California Greenlights Cryptocurrency for Political Donations

Last week the California Fair Political Practices Commission (FPPC) approved a resolution allowing cryptocurrencies to be used as donations for political campaigns. The decision overturns a previous ruling prohibiting these types of contributions, but it came with a few caveats.

The commission originally banned crypto donations in September 2018 due to concerns that they would be untraceable, circumvent contribution limits and allow foreign entities to contribute to political campaigns.

Now, these types of contributions will be allowed so long as all cryptocurrencies go through a payment processor that will verify who is donating the funds and then convert the digital currency to dollars before transferring it to the appropriate group.

“In drafting this regulation, we had to address the inherent concern with cryptocurrency and the opportunity it presents for illegal contributions,” said David Bainbridge, general counsel for the commission, during the July 21 hearing.

One of the safeguards listed in the resolution states that payment processors must be U.S.-based and registered with the Financial Crimes Enforcement Network. The reason for this, Bainbridge said, is to ensure that payment processors are subject to federal regulations and to ensure the availability of records for audits and investigation purposes.

Another topic the resolution addresses is market volatility concerns.

The resolution states that contribution amounts would be locked in at the fair market value as soon as processors receive a crypto donation, Bainbridge explained. This process would ensure that whatever the dollar value is when the payment processor receives and processes these donations would be the fair market value of the contribution.

Furthermore, payment processors must also employ “Know Your Customer” (KYC) protocols during this conversion process, which, in this case, involves verifying the identity, suitability and risks associated with a contributor.

“Basically, somebody who wants to pay you in crypto, a lot of times, could be pseudonymous, maybe not anonymous, so you would have to identify that person and, more importantly, have blockchain forensics in place to track the money,” said Alex Christian, CEO of Data Mynt. “It tells you if the money is coming in from a mixer, a money laundering operation, ransomware, or even a sanctioned entity.”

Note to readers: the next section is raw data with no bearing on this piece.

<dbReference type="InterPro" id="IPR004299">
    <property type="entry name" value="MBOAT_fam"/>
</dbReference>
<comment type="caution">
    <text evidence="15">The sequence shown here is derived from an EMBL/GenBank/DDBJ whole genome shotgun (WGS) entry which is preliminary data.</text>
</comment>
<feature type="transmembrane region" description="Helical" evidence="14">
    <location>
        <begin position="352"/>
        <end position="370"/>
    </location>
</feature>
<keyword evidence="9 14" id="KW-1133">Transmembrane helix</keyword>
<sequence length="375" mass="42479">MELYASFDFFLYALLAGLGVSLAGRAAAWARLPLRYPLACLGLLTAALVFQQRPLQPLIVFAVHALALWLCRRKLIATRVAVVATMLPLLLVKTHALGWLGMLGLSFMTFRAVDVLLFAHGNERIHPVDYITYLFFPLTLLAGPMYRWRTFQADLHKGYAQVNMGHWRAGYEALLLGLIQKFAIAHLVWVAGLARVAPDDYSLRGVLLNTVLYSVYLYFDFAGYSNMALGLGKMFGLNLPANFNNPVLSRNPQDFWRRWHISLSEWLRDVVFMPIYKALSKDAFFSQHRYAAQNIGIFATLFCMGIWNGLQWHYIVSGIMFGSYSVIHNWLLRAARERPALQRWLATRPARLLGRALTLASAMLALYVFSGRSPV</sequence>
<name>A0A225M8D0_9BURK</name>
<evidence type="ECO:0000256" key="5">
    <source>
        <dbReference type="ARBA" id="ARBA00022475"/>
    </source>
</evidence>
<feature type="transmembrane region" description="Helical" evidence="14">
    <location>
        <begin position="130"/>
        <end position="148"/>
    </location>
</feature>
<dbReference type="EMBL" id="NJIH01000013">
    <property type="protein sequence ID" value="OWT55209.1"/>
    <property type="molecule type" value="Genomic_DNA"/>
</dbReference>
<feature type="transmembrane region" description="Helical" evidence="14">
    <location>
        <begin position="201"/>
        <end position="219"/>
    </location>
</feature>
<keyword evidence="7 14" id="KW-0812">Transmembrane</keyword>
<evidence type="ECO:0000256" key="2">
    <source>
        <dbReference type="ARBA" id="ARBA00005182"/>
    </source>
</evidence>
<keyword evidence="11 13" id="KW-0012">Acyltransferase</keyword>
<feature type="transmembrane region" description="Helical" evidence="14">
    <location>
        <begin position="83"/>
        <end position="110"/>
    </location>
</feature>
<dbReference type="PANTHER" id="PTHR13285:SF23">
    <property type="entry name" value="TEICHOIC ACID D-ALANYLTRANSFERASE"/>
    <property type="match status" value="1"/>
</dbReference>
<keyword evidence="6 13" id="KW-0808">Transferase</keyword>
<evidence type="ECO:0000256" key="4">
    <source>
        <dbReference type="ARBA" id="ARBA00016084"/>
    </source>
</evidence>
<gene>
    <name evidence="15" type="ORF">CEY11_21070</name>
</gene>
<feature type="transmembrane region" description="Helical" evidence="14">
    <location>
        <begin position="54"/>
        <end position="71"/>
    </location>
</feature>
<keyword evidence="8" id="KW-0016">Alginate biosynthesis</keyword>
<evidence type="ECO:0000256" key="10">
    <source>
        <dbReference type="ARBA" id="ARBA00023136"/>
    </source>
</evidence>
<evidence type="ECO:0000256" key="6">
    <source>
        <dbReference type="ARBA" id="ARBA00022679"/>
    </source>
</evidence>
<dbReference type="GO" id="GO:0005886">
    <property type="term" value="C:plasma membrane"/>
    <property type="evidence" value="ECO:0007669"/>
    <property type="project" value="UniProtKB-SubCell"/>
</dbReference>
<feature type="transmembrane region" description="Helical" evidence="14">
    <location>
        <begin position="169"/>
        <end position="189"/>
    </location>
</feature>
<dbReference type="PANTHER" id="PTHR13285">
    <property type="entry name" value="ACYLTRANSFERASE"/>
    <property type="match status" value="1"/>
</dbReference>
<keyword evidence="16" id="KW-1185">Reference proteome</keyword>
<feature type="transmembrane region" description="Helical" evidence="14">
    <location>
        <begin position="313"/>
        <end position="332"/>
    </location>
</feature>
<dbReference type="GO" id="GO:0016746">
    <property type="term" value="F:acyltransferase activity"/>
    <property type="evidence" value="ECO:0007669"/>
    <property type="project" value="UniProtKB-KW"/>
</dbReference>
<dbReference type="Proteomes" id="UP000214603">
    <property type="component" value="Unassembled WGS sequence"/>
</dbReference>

As for processing crypto donations and transferring them, this can be done in a few ways.

“How we do it is we accept, let’s say Bitcoin, and one of these action committees or political groups wanted to use us, well, they can accept any number of cryptocurrencies and we immediately within a minute or two settle it in an asset-backed stablecoin, like USDC,” Christian explained.

“We push it to a bank account in cash to exchange it for what we call fiat currency and then push it to the bank account. Some processors, like WorldPay and PayPal, can do this instantaneously, but they can’t necessarily do the crypto piece of it,” he added.

A few additional steps are needed to facilitate these types of contributions, such as having an invoice function.

“Either you have a payment button where somebody can fill out their information and donate however much they want up to the limit, or you could send somebody effectively what is an invoice for a certain amount, and they would have to fill out the information,” Christian said.

The issue with the latter option is that it could slow down a payment processor from locking in the fair market value of a donation because it would have to confirm the contributor’s identity first.

“You could receive a donation from an online wallet and verify the person,” Christian said. “If a person isn’t able to get verified, that’s where the financial crime and investigation piece comes into it.”

During the hearing, the FPPC voiced a similar message about verifying contributors’ identities, stating that the resolution would be passed so long as KYC protocols enable payment processors to know the identity of each contributor it receives funds from.

Political campaigns will officially be able to receive crypto donations 60 days after the FPPC’s decision.

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